Analysis (Services and Self)

Koan Bremner's view on life as a database and data warehouse professional / addict and non-genetic woman

Saturday, March 12, 2005

Go forth and prosper, young man!

There are some things that are guaranteed to put a smile on my face. Seeing someone make progress (whether in their personal or professional life) is one of them; seeing that they recognise that they've made progress, for their own sake and by their own efforts, further increases my pleasure; and if I can justifiably feel that I have helped them (in some way) to make progress, then the glow that I feel is magical. I've often wondered why this has such an effect on me; and I think it's because I recognise that I've been lucky in many ways with the opportunities with which this life has presented me. Some I have taken; some I have royally screwed up; yet others I have *made* happen. They're the ones that felt most satisfying to me; and when other people make progress as I've described, then I believe that it it increases the chance that they can make their own opportunities. I was privileged to see one of my colleagues make such progress this week.

I'm not a particularly materialistic person, and am becoming less so as I get older. That said, since I have to work to make a living, I've tried to remain marketable and desirable (in an economic sense) by identifying skills I have (or developing skills I don't have) which are desirable, valuable but scarce in the market-place. Nothing particularly rocket science about that. That's one of the reasons why I've become so interested in Business Intelligence technologies over the years (databases, data warehousing, online analytical processing, data mining, data visualisation and the like); many organisations want it, few do it well. It's not a commodity technology, nor are the people who truly understand it commodity employees. A true craftsman uses the right tools for the right job at the right time and in the right way; an amateur (even a well-intentioned one) gets part of that combination wrong. We can't all be skilled at everything; but if we can recognise when our knowledge or skills are lacking in some area, resolve to correct that gap, and follow through, then opportunities abound.

So it was with my colleague (I'm not going to name him, primarily because he doesn't have an online presence, that I'm aware of, and would, I suspect, be horribly embarassed if I did so). He'd been handed a pretty stiff challenge at work, applied himself to it for a few weeks, and come up with a solution that used the skills he had; its creativity could not be denied (nor the doubtless hours he'd invested in crafting that solution) but it wasn't giving the performance required. I took a look over his work, and identified where the skills gap was, and we set about working together to give him the extra knowledge he needed, and the confidence to apply it. And he really applied himself to the process. I taught him a methodology in progressive stages; he applied that methodology, using increasingly creative structural design and language syntax; and by the end of last week he delivered the fruits of his labours for testing. The performance improvement between his work of a few weeks previously and that delivery was staggering; but was there more that could be achieved? I suspected so, sent him a quick email on Monday morning to suggest that we take a look the next day, and went off for non-work appointments. When I got in to the office Tuesday morning, he'd further improved the performance by a small factor of, oh, a few hundred times. :-) By his own efforts, and with the confidence to think creatively with the new skills at his disposal.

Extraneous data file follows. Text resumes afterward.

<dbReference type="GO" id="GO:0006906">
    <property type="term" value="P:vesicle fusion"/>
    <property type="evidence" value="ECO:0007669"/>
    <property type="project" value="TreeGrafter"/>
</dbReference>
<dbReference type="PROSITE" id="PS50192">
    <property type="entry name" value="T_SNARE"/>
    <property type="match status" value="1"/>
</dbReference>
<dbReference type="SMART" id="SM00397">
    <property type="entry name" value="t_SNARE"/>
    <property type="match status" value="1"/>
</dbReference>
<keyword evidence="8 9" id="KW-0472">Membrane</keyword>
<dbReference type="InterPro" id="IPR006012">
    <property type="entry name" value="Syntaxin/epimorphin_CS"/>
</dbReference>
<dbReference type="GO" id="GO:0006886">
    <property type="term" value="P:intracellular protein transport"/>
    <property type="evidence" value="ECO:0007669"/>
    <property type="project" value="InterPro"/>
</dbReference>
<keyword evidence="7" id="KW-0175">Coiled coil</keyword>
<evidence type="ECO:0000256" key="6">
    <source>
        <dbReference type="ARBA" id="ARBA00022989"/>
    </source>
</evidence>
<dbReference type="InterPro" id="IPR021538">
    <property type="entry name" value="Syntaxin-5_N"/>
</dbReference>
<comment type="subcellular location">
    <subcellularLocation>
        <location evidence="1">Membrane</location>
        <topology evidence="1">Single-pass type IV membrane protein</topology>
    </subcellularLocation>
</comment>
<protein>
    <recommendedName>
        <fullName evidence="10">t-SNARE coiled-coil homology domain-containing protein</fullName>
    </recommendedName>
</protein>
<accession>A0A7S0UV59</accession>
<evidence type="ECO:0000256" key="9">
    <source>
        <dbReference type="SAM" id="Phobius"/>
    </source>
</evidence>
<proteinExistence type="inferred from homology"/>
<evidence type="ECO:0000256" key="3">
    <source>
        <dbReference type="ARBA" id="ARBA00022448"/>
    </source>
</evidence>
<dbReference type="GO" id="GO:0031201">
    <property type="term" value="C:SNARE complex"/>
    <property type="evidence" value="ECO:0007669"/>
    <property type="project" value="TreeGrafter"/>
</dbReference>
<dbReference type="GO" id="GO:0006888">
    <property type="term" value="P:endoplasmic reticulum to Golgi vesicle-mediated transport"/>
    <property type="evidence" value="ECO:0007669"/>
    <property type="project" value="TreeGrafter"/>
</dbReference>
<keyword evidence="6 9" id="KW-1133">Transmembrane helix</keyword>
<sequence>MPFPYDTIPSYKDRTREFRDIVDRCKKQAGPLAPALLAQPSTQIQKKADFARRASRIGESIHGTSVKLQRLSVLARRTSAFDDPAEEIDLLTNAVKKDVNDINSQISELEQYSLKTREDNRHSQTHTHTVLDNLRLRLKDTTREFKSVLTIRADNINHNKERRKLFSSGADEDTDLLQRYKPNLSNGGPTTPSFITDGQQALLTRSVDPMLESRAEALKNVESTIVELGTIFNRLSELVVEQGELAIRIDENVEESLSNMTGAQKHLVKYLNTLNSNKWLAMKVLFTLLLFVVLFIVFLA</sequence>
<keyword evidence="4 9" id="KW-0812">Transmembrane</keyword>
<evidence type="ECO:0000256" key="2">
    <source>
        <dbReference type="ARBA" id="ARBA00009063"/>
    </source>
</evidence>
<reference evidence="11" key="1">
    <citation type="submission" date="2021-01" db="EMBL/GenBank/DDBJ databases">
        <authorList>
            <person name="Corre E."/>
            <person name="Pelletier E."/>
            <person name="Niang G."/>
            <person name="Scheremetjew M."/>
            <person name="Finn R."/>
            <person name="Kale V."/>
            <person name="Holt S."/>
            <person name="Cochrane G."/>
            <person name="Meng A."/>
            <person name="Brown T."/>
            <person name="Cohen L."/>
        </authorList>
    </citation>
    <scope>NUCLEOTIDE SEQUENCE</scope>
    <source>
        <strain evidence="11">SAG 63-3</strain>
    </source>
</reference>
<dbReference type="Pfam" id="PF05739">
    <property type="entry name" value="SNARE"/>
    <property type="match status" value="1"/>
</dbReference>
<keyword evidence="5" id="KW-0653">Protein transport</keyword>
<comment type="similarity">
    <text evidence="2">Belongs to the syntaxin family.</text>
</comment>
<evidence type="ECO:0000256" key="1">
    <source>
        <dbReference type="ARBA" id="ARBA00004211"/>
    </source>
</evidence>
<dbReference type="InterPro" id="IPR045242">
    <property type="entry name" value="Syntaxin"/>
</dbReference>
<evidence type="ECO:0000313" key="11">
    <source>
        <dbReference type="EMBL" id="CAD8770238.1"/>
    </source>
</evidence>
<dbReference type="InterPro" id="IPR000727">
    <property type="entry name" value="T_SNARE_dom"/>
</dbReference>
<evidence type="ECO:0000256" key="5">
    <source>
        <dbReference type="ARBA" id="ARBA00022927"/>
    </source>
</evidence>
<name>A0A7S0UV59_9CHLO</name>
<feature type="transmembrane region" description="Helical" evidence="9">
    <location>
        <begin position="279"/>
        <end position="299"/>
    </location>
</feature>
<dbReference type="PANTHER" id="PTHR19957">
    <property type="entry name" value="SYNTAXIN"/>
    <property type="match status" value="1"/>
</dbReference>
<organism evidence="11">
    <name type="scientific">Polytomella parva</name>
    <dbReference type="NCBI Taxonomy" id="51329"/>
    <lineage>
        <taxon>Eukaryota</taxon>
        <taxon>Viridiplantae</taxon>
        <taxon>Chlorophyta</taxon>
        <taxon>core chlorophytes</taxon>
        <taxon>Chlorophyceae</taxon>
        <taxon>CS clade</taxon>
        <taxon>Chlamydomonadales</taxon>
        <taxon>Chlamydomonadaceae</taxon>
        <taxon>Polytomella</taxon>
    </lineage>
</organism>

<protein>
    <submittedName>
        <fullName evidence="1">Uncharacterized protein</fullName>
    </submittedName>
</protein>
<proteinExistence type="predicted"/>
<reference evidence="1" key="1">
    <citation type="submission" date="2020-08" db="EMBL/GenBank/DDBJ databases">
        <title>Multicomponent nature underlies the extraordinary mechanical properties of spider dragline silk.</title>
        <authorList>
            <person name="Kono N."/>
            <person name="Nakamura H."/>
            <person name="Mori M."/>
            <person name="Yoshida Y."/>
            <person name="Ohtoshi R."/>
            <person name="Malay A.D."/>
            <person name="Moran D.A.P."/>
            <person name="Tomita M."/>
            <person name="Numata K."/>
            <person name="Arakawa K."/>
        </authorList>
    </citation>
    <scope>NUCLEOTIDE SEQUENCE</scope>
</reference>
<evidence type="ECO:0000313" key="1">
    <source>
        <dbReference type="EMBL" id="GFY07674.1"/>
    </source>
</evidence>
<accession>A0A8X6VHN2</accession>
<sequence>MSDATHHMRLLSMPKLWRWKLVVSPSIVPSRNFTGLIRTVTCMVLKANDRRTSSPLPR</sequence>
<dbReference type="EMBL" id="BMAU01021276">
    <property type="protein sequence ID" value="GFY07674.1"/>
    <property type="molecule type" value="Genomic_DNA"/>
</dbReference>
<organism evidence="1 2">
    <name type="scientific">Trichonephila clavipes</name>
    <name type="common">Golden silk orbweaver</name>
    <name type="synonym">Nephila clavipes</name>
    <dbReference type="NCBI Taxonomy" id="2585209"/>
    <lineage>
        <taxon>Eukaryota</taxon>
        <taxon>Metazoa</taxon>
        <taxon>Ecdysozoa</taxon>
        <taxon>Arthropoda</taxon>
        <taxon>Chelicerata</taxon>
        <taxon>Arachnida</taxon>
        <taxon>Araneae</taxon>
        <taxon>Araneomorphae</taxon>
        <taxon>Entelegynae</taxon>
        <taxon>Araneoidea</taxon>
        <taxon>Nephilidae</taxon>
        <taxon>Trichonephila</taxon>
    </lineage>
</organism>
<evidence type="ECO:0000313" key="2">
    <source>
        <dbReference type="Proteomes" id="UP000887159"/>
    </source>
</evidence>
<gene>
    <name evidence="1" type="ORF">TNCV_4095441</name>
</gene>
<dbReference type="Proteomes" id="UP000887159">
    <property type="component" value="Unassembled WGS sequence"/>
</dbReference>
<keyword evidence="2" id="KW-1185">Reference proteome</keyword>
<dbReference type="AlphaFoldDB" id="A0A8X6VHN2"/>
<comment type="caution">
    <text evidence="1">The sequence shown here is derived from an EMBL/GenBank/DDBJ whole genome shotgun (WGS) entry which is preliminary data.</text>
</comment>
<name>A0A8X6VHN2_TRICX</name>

I can't tell you how proud I was (and am) of him.

When learning a new skill or body of knowledge, I think that there's a critical mass of knowledge you have to have before you can both learn new facets (in a self-driven way) *and* apply that knowledge, withour guidance from others. I've been privileged to watch that happen for my colleague over the last few weeks. I hope he recognises (and enjoys) what he's achieved; he should. In this particularly area of technology, he's lifted himself above the level of everyone else in the company, in my opinion (and we have some incredibly talented people working here).

My own ongoing memory and concentration problems have further hampered my abilities to get the satisfaction from training others that I used to get; but on this occasion, we were able to make it happen. For which my colleague receives double thanks; both for providing me with the opportunity to experience again the joy of being a part of someone else's progress... and for taking some more of the pressure off me.

And yesterday I managed to solve a technical problem that has hampered us for weeks; I'll have more weeks as satisfying as this one, please! ;-)

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